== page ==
This week saw a continuation of our regular routine for most of the core subject areas. The group where my son takes his outside lit/writing class was on spring break, so he didn't meet with them. He's been working on finishing up a research paper for the class and will turn it in this upcoming week. He has also started this weekend reading his last book for that class: Freak the Mighty. I've never heard of it and it doesn't sound very interesting to me, but maybe it will be good.... She generally chooses award winning books for class. I haven't looked to see if this one fits that category....
I just put together some basics for a poetry study that we are going to begin to finish out the school year at home. I posted about that earlier in the week. We always read some poetry along with our history and lit (even science) studies as we go through the school year, but sometimes I like to do a more concerted study and I think that since April is poetry month, it will be a good time to start one....
Once again this week, I didn't manage to do anything related to chemistry at home save go over his lab questions and pre-read his upcoming lab with him, talking about some specifics of those. I've gotten to peek at some of the things they are doing, and I think it's a fabulous opportunity for him! I'm so glad the instructor allowed him in the class (normally just for high school level kids!)
We continued with the Industrial Revolution and other selected topics of the early 1800's this week.
I read more about Napoleon from Men who Changed the Map, Erick Berry and Herbert Best (1968). I also began a historical fiction entitled The Gate in the Wall, Ellen Howard. But we mostly spent more time in reading about pirates of this time period from The Usborne Book of Treasure Hunting, Anna Claybourne and Caroline Young; Pirates, an Illustrated History, Nigel Cawthorne; and The Barbary Pirates, C. S. Forester (an old, Landmark book - good!).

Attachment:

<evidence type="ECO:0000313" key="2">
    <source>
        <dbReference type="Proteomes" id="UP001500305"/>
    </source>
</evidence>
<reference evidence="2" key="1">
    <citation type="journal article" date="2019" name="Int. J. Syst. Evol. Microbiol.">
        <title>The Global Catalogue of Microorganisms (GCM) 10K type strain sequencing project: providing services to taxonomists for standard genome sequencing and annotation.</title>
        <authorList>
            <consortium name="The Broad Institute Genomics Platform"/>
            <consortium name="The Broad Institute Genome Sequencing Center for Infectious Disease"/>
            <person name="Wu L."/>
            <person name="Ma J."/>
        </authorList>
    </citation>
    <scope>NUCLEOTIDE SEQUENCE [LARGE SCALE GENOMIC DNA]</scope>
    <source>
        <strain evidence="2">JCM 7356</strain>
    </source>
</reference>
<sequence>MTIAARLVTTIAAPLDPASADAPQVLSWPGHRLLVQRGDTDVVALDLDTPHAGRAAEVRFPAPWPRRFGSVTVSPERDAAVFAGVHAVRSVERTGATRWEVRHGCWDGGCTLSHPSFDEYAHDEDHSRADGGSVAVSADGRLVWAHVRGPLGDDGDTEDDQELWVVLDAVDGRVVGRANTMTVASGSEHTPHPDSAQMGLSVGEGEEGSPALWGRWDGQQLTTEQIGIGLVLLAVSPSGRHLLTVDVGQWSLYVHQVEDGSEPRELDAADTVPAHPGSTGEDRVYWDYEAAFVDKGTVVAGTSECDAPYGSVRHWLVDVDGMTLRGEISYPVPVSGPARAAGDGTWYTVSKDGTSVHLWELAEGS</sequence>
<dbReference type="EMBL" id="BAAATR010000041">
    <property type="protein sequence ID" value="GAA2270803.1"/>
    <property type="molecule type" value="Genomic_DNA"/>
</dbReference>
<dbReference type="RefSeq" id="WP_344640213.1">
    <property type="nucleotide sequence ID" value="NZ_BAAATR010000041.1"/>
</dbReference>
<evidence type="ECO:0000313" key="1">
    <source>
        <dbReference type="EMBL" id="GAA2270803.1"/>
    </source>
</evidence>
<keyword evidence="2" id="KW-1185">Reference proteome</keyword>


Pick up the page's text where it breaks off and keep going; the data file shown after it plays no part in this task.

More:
Interestingly, the March edition of Smithsonian magazine contains articles on a possible find of Blackbeard's flagship, the Queen Anne's Revenge, and on the Luddites (King Ludd's War), so we are reading those. I'll also be saving this issue for a little later, when we're covering the Trail of Tears, as there's an article about Andrew Jackson and the Cherokees in it, as well.
Some books my son read through this week:
A Visit to William Blake's Inn, Poems for Innocent and Experienced Travelers, Nancy Willard; The Story of an English Village, John Goodall (pictures only - used for discussion of how towns have changed over time, what remains the same, etc.); The Bobbin Girl, Emily McCully; Pirates! Raiders of the High Seas, Christopher Maynard; A Pirate's Life for Me! Julie Thompson and Brownie Macintosh; Laffite the Pirate, Ariane Dewey; Louisiana Purchase, Peter and Connie Roop; Oliver Twist (DK Eyewitness Classics), adapted by Naia Bray-Moffatt; A River Ran Wild, Lynn Cherry; Thomas Jefferson, A Picture Book Biography, James Cross Giblin.
We visited our local university for a spring educational concert that focused on Aaron Copeland's Appalachian Spring. Kentucky photographer Dean Hill had prepared a slide show of nature shots from all over Kentucky as a backdrop for the performance. It was lovely!
Our weather has been very spring-like this past week and all the trees are starting to bud out or even bloom here. We're headed into our last nine weeks of school and will be traveling to Baton Rouge (where we used to live) in April. I'm ready for a trip!